Tag Archives: state change

Visual Clues – Cullets and Quarry

visual clues cropped

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Presentation text


Built and the Unbuilt. Two opposing realities leave a big question mark on what happens in the third space – the space of transition. Or rather why do the two realities end up being so oppositional? There is no better project that attempts answering this question than a competition – a project that is pushing the boundaries of the Unbuilt with the promise to be built.

1983 was the year of the Hong Kong Peak competition attracting 1700 participants including Zaha Hadid’s winning entry. Tucked away on the mountain slope, the Peak leisure club acts as a threshold between the visionary and the real. Shattered, extruded, compressed and inclined – this was Zaha’s Hong Kong drawn through the lens of her project. By breaking away from the shackles of reality, she abstracts the city, transforming its state in order to situate her building. The conceptual and physical malleability empowers the architect and her architecture to return to the animalistic instincts of the lion and the chameleon, forcing her seamless vision of the city upon the viewer.

We flip the coin to see what happens on the other side. By materialising the project in its real form, the portal connecting the visionary and the real is broken. The peak goes back to its real physicality – a part of the mountainous rock formation no longer exuding the power of manipulating the world around it. In its journey from idea to form it has lost its connection to the context of the city, changing its state to become a rock.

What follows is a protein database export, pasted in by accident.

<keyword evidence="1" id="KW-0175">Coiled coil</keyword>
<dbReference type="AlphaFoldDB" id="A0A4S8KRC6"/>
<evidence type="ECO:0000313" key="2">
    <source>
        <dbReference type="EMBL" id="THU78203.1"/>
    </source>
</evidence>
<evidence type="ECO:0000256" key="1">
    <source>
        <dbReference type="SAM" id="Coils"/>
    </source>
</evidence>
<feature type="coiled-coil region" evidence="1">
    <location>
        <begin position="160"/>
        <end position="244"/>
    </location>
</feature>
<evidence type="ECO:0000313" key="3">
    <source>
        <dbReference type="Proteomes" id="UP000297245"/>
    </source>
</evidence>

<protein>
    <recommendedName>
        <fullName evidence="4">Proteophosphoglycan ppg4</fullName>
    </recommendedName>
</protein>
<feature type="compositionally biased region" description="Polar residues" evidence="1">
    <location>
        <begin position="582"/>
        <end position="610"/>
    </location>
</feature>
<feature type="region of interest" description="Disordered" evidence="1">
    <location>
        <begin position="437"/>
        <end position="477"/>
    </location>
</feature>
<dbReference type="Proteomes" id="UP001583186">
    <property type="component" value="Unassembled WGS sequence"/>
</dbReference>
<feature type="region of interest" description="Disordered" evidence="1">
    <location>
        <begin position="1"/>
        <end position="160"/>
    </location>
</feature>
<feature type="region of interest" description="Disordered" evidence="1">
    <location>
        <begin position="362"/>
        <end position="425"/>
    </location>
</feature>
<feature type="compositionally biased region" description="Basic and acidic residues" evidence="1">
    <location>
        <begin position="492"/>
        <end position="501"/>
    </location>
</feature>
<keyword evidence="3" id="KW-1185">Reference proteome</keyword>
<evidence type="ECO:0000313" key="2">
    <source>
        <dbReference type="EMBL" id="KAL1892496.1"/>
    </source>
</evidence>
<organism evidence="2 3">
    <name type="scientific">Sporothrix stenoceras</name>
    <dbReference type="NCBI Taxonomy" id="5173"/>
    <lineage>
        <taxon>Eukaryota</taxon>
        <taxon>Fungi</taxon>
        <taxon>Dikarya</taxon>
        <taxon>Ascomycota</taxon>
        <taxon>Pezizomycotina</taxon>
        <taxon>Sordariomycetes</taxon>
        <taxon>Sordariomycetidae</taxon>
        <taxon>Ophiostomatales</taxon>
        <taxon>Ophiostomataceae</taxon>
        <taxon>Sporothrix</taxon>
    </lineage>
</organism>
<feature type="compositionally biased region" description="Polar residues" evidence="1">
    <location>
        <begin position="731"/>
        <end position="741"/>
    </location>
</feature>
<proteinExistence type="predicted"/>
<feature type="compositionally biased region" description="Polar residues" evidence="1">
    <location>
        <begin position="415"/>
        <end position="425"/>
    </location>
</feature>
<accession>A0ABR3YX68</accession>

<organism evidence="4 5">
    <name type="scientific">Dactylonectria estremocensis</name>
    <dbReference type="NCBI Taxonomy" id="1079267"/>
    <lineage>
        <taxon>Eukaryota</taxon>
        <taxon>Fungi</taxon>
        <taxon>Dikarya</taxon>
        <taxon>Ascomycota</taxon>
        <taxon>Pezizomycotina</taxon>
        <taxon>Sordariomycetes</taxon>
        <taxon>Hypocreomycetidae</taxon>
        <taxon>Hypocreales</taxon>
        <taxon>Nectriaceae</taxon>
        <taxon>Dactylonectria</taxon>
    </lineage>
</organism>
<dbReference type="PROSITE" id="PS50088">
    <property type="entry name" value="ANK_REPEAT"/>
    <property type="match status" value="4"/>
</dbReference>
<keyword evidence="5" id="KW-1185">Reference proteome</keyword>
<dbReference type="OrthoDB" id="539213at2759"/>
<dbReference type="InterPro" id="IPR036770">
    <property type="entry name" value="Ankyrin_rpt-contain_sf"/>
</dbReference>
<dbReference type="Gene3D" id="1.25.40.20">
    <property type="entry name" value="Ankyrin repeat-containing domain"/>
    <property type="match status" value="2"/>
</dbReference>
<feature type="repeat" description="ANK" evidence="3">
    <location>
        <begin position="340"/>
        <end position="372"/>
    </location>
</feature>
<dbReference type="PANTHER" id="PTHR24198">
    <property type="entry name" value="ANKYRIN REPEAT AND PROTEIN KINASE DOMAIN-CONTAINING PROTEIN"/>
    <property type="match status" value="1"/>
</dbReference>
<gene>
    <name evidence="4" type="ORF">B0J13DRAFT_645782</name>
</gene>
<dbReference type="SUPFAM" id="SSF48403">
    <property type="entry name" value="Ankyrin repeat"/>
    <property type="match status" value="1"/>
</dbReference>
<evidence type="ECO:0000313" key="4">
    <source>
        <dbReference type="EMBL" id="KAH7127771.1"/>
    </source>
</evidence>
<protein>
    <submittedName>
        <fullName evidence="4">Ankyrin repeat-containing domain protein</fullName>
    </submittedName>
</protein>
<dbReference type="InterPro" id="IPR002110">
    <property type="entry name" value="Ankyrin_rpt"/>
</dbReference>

The project interrogates the constructed reality of the space of transition through the scales of the mountain, the glass factory and the molecule. It embraces the split personality of the Unbuilt by stating that nothing can be described in one term. Malleability, transformation and state change, therefore become the key attributes for the conceptual and material ground of my project.

We start with a blank slate. Through a series of rotational iterations going from a point to line, to plane, to cube we finally arrive at the site – a mountainous landform – the result of the first sequence of state change from abstract to real. It is a familiar situation where we as architects go through a series of means of representation, moulding our ideas and translating them into form, going from lineform to landform to builtform.

Traditionally architectural profession has been dealing with the extensive properties of matter and space; properties that you can measure and subdivide, such as length, area and volume. The fluctuating nature of the project calls for a shift from extensive to intensive properties, describing speed, temperature and density among others. The landform is never fully built. It is in constant process of transformation by the external forces. “To study its form is to study change.”

This is, however, no ordinary landform. As we embark on our journey to its Peak, we encounter visual clues to its hybrid nature of acting as both the site and the building material. Carved into the rocky grounds of the mountain sits the glass factory, the ultimate laboratory of state change, a space where raw ingredients get mixed, moulded and transformed to become their translucent alter egos. The factory does not simply occupy a given site. Instead it constructs the site itself, by constantly carving and depositing raw materials around it.

We now enter the factory, a space of critical threshold where Built and the Unbuilt coexist. It is the space where ideas are translated to form and where coarse qualities of the rock are gradually replaced with the refractive qualities of glass. The factory becomes the living organism, the homage to the cycle of architectural transformation